The battle over a 1,200-mile, $3.8 billion pipeline project in North Dakota is getting ugly. On September 5, AJ+, a subsidiary of Al-Jazeera, released this video showing pipeline security unleashing dogs on protestors, while saying that sacred burial grounds have been destroyed, according to tribal officials. The Standing Rock Sioux Tribe fears that the project will also impact their water supply.
So, dogs were unleashed on these protestors. Good—because they weren’t protesting at all. They were violent agitators, who ventured onto private property armed with wooden posts and flagpoles to start trouble. Rob Port, a North Dakota-based blogger, posted on his site that these protestors were throwing rocks at security and hitting the dogs with sticks:
Only the video – much of it gathered by the protesters themselves – shows something very different. For instance, this clip which shows a couple of interesting things.
First, it shows the protesters advancing toward the security guards while the latter group tries to use dogs and mace to keep them at bay. Keep in mind, the protesters got to this point by breaking down a construction fence. Second, it shows the protesters actively antagonizing the dogs being used by the security personnel
This second video is a longer clip which overlaps the first one but also goes a bit further, showing the protesters throwing rocks and chasing the security personnel back to their trucks
Again, the narrative from the protesters is that they are the victims. They claim they were peacefully protesting when they were gassed by security guards and attacked by dogs. The most prominent media headlines seem to help with this narrative, focusing on the use of dogs and mace against the protesters and not the context in which those security tools were deployed.
As for the alleged destruction of burial sites, there was an allegation that human remains were unearthed during the construction of this pipeline. That turned out to be an unfounded claim. There’s also the claim that Dakota Access LLC, the energy company building the pipeline, never consulted with local tribes. That’s false; 389 such consultations were conducted between these tribes and the U.S. Army Corps Of Engineers who issued the permit for the pipeline. It’s also built on private land, and there are archeological experts on site just in case construction runs into a sacred site.
On the legal front, the Rock Souix Tribe filed a federal lawsuit, which ended in a partial win today. Parts of the pipeline’s construction has been ordered by a federal judge to be shut down (via ABC News):
An American Indian tribe succeeded Tuesday in getting a federal judge to temporarily stop construction on some, but not all, of a $3.8 billion four-state oil pipeline, but its broader request still hangs in the balance.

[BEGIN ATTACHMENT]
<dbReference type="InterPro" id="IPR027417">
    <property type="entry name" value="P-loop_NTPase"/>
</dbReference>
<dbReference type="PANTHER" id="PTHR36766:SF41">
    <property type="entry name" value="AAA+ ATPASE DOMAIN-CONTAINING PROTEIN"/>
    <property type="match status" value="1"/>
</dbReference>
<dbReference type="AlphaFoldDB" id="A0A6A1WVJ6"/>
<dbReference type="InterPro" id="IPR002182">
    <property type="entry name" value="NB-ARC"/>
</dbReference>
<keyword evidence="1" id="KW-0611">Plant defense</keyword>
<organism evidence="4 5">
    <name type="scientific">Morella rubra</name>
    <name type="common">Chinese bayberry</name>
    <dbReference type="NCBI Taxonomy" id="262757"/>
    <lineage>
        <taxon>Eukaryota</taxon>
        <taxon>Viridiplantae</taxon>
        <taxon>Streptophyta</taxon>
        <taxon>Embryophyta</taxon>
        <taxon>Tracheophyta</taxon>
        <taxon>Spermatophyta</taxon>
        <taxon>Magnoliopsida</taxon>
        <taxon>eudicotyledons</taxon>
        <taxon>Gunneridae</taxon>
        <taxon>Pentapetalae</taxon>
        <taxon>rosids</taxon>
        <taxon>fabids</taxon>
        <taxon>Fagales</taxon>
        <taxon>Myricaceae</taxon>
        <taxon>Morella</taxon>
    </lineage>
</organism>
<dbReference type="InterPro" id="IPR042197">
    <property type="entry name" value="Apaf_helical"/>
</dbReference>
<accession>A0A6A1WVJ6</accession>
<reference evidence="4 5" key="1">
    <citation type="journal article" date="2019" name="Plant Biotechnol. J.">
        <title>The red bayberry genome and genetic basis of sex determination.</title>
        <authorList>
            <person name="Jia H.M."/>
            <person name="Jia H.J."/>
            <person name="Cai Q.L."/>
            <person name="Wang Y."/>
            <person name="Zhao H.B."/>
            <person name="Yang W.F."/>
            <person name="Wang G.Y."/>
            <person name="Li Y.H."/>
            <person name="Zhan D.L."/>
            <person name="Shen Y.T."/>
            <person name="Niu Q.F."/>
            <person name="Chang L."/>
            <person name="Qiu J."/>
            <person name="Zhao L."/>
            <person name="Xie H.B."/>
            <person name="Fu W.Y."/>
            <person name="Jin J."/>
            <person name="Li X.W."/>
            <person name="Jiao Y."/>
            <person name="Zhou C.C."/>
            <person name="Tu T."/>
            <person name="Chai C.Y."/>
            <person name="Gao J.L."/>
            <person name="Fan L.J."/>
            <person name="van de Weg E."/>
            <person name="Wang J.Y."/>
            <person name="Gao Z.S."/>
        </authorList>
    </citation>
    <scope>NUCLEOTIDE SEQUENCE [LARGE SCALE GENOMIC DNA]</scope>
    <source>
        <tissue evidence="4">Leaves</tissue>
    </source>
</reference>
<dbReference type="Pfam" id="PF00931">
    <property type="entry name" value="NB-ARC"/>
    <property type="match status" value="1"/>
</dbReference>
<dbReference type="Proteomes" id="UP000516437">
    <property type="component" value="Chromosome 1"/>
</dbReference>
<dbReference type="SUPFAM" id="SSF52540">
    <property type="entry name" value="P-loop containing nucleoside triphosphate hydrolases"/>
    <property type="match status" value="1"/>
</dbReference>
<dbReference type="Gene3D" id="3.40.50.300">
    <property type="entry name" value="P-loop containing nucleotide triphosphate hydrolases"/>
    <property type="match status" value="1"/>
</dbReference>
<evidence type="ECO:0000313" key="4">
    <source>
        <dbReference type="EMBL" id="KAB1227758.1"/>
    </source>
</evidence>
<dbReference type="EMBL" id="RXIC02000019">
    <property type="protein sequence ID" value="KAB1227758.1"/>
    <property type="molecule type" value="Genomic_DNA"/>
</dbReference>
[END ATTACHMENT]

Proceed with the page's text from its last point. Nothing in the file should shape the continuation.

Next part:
U.S. District Judge James Boasberg said Tuesday that work will temporarily stop between North Dakota's State Highway 1806 and 20 miles east of Lake Oahe, but will continue west of the highway because he believes the U.S. Army Corps of Engineers lacks jurisdiction on private land.
He also said he will rule by the end of Friday on the Standing Rock Sioux Tribe's challenge of federal regulators' decision to grant permits to the Dallas, Texas-based operators of the Dakota Access Pipeline, which will cross North Dakota, South Dakota, Iowa and Illinois.
In the meantime, acts of vandalism continue to occur near the construction site, where Green Party candidate Jill Stein recently vandalized a bulldozer. She’s been charged for the incident. At the same time, opponents of the pipeline feel that this isn’t the right course of action:
Kathy Holdefer lives near the pipeline construction in Jasper County. She is against the pipeline and also against extreme measures to stop its construction.
"I believe in openly opposing something. If you are against it openly oppose it, even if you get involved in an act of civil disobedience," said Holdefer.
The fire damage was reported to the equipment near Newton and two other locations. Opponents of the pipeline don't the incidents will hurt their effort to stop the pipeline
"I don't think anybody judges the thousands of us who have protested this in a very peaceable, very logical way based on the actions of one or two people.
Adam Mason with Iowa Citizens for Community Improvement agrees with Holdefer. He said there is no place for vandalism in their movement.
In August, Julie Fedorchak, chairwoman of the North Dakota Public Service Commission, said she hoped that cooler heads would prevail when defending approving the permit for the pipeline, according to the Bismarck Tribune.
“They have a right to disagree. They don’t have the right to threaten. They don’t have the right to obstruct,” she said. But that hasn’t happened. These protestors have gotten out of control. They’ve become violent. And it looks like this project will be fought on two-fronts for both sides.